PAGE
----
— Charles A. Coulombe (@RCCoulombe) February 24, 2022
We remember that Our Lady came at Fatima at a time when Liberalism was nearly complete in destroying the last vestiges of the lay order in Christendom, in the person of Bl. Karl of Austria. With this it seems fitting (although the circumstances are more than tragic!) to announce that months ago, the editorial board at OnePeterFive chose three patrons for our online journal: Our Lady of Fatima, Bl. Karl, and another which we will announce in due time. This year we will promote the icon of Our Lady of Fatima and devotion to our holy Emperor in particular, begging God to send peace to Ukraine and Russia, and conversion to all hearts in this terror of war.
We pray for the souls of those who died in battle, those men, women and children now dead who were innocent victims, and the innumerable widows and orphans created by this new conflict.
May all Christians – Catholic and Orthodox – fast and pray this Lent for peace and conversion of evil men to Christ Our Lord and King.
Our Lady of Fatima, pray for us!
Bl. Karl of Austria, pray for us!
T. S. Flanders
Feria Quarta Cinerum
 Irmã Maria Lúcia de Jesus e do Coração Imaculado, Como vejo a mensagem, 2nd ed. (Fatima, Portugal: Secretariado dos Pastorinhos, 2007), 53-59. For more sources on this question, see the Mazza/Sungenis debate and Mr. Symonds’ response on Reason and Theology.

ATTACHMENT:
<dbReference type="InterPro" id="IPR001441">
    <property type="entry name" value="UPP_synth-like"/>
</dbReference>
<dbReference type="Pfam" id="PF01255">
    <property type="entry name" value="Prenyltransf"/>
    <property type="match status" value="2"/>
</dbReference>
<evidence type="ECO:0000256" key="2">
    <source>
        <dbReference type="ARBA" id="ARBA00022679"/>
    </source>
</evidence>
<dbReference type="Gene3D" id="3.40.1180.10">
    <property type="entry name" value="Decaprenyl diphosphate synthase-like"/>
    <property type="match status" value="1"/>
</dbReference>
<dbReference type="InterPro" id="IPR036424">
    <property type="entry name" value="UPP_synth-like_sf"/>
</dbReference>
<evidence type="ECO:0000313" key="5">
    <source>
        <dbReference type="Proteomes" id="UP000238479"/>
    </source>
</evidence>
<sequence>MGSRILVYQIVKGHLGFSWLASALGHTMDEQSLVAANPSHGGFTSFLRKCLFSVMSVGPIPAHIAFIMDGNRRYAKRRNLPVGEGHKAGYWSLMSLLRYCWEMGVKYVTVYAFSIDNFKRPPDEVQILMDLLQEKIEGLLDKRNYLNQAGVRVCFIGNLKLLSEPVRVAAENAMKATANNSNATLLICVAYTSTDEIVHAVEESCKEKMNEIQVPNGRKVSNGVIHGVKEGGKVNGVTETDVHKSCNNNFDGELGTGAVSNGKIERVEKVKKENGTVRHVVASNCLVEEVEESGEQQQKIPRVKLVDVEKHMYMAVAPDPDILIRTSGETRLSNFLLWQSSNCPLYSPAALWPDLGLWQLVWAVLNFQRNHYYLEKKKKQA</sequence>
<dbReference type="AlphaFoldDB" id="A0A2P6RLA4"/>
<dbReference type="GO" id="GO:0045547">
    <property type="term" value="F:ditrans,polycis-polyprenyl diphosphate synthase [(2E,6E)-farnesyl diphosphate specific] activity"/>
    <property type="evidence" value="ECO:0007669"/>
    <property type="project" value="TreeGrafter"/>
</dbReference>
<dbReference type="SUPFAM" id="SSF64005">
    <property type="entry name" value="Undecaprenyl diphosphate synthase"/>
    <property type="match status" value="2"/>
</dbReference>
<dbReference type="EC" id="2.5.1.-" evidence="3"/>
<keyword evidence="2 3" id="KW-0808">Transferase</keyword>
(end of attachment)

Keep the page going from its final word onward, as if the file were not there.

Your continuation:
Patr. Sviatoslav, op. cit.
Timothy S. Flanders earned a BA in Greek and Latin from Grand Valley State University in 2010 with special studies in history, writing and Arabic. As a result of his studies, he converted from Protestantism to Eastern Orthodoxy and began working in education among ages Kindergarten to adult. He then pursued a Masters’ Degree in Christian history and theology with the Catholic University of Ukraine. In 2013, as a result of further searching, he converted to Roman Catholicism shortly after Pope Francis was elected. In 2019 he founded The Meaning of Catholic, a lay apostolate dedicated to uniting Catholics against the enemies of Holy Church. In 2021, he became the editor-in-chief of the online journal, OnePeterFive. He is the author of three books: Introduction to the Holy Bible for Traditional Catholics, City of God versus City of Man: The Battles of the Church from Antiquity to the Present and When the Gates of Hell Prevail: What Catholics Do in Dark Times, as well as a forthcoming book about Eastern Orthodoxy, published by St. Paul Center. He lives in Michigan with his wife and six children.